SARS-CoV-2 Minister Sibler is informed about current research
Professor Thomas Carell, holder of the Chair of Organic Chemistry at LMU, is a specialist in DNA repair. Among other things, his research team is developing gene scissors that can cut through the virus genome at different locations after a cell is infected. This already works very well in Corona model viruses. For this reason, the first tests on the real virus will soon take place in human lung cells.
At the gene center, the researchers are working on various aspects relating to the novel SARS-CoV-2 virus. For example, the working groups led by Veit Hornung, professor of immunobiochemistry and Karl-Peter Hopfner, professor of biochemistry and director of the gene center, are working on the optimization of detection methods for SARS-CoV-2 antibodies. Infection with SARS-CoV-2 leads to an immune reaction, in which specific antibodies are formed. These are detectable in the blood of sick and recovered people. Therefore, there is an enormous worldwide need for sensitive and specific serological detection of SARS-CoV-2 antibodies. The challenge is to develop sensitive tests that don't respond to other corona viruses.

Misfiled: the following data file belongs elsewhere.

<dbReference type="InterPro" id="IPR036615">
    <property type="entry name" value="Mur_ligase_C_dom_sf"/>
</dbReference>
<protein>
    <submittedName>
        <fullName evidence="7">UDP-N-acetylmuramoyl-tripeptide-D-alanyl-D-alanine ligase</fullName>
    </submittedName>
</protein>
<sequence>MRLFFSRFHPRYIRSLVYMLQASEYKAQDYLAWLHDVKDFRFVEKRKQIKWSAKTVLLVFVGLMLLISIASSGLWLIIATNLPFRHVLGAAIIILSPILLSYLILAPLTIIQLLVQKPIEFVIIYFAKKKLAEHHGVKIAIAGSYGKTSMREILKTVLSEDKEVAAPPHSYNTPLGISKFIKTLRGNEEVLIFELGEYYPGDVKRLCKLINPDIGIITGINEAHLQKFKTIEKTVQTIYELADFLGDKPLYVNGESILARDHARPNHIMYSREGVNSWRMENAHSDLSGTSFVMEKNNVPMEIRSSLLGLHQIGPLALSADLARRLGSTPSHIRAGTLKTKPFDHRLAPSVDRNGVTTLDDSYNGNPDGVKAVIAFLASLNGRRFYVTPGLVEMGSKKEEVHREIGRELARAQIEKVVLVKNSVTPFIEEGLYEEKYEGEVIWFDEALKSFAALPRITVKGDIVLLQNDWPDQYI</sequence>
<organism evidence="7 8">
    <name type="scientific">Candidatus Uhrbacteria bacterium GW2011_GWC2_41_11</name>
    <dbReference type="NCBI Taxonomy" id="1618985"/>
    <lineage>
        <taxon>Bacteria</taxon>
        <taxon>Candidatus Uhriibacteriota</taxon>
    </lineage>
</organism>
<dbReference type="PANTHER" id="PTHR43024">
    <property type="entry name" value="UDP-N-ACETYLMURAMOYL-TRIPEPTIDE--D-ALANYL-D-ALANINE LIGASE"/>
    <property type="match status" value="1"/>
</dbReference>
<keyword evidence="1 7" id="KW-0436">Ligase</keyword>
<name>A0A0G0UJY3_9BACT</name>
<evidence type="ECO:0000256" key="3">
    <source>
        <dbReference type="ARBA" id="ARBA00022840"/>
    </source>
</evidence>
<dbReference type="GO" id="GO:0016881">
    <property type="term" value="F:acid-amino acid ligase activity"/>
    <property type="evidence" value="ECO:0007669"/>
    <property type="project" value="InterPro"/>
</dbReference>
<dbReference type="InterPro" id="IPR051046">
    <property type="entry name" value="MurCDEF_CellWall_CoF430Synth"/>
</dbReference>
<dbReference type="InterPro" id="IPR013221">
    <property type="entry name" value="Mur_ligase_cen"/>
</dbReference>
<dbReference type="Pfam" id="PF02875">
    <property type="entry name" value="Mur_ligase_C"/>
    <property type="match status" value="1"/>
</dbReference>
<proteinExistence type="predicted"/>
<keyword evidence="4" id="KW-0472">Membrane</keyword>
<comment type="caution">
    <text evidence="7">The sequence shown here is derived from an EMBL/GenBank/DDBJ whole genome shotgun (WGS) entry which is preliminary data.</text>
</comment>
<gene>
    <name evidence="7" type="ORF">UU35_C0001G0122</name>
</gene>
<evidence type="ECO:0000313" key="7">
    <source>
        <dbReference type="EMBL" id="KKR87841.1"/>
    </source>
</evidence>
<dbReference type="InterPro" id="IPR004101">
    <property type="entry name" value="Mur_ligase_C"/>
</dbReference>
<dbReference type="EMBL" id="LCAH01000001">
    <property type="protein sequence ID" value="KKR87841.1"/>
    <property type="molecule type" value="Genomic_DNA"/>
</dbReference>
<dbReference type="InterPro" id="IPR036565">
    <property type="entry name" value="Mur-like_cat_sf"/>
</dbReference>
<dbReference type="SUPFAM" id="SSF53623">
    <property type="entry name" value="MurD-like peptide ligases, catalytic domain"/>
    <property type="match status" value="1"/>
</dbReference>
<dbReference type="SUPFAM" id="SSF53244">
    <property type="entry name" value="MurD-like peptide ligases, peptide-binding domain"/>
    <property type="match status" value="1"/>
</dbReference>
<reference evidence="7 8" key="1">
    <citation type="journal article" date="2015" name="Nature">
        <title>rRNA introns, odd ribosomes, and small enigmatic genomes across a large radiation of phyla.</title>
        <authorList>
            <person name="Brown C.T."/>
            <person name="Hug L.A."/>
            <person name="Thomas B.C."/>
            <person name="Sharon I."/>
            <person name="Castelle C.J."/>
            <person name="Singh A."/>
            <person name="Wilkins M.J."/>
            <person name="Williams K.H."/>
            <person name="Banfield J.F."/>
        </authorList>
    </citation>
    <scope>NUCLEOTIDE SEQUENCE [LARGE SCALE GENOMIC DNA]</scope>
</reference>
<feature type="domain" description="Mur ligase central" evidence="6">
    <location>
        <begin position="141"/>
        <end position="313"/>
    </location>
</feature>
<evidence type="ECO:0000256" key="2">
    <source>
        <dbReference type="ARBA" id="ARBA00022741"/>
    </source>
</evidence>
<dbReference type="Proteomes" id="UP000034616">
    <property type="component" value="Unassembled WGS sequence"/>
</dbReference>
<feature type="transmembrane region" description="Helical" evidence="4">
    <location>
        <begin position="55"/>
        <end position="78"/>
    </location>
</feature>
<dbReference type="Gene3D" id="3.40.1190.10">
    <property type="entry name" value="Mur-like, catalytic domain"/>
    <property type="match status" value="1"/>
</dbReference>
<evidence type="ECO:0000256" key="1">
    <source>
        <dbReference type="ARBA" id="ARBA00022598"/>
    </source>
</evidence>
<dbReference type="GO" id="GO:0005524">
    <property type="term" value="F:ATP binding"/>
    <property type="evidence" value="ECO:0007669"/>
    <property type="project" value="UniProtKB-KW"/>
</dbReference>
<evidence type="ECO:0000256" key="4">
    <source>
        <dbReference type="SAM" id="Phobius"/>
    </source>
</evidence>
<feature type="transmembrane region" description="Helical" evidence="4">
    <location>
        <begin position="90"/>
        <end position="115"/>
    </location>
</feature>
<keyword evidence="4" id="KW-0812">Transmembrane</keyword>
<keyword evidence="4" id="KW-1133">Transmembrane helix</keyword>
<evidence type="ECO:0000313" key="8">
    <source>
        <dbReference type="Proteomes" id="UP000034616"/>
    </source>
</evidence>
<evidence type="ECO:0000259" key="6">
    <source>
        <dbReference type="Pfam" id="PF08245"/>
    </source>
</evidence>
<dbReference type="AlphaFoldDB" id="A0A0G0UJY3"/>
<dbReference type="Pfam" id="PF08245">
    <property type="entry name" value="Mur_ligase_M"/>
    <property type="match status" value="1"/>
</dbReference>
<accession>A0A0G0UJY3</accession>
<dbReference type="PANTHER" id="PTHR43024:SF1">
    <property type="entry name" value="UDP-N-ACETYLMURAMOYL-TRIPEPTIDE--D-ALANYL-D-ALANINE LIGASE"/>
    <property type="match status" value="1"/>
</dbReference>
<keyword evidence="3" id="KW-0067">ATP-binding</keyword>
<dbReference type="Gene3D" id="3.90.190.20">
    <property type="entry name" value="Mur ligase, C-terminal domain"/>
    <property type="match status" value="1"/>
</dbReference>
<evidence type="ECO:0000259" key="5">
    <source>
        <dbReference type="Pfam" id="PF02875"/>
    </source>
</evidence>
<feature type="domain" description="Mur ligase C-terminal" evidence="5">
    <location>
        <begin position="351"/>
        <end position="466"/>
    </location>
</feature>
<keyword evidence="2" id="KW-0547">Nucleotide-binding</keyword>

Science Minister Bernd Sibler with Professor Thomas Carell in front of the new building of the Institute for Chemical Epigenetics (ICEM), a research building partly financed by the federal and state governments due to its national importance, the completion of which is planned for the end of 2020. Professor Carell is the construction manager for the ICEM.
And also in other LMU units. For example, a team led by virologist Professor Gerd Sutter at the veterinary faculty is working on a vector-based vaccine against the virus: the researchers are incorporating a harmless piece of genetic material from the novel corona virus into a well-known vaccine virus. This section of DNA carries the information for a specific protein of the coronavirus shell. In contrast, the protective immune response should then be directed after a vaccination.
Research into the virus pandemic is not only taking place in the natural and life sciences. Numerous LMU scientists also deal with all aspects of the effects of SARS-CoV-2 in the fields of psychology, pedagogy, economics, sociology, cultural studies or history.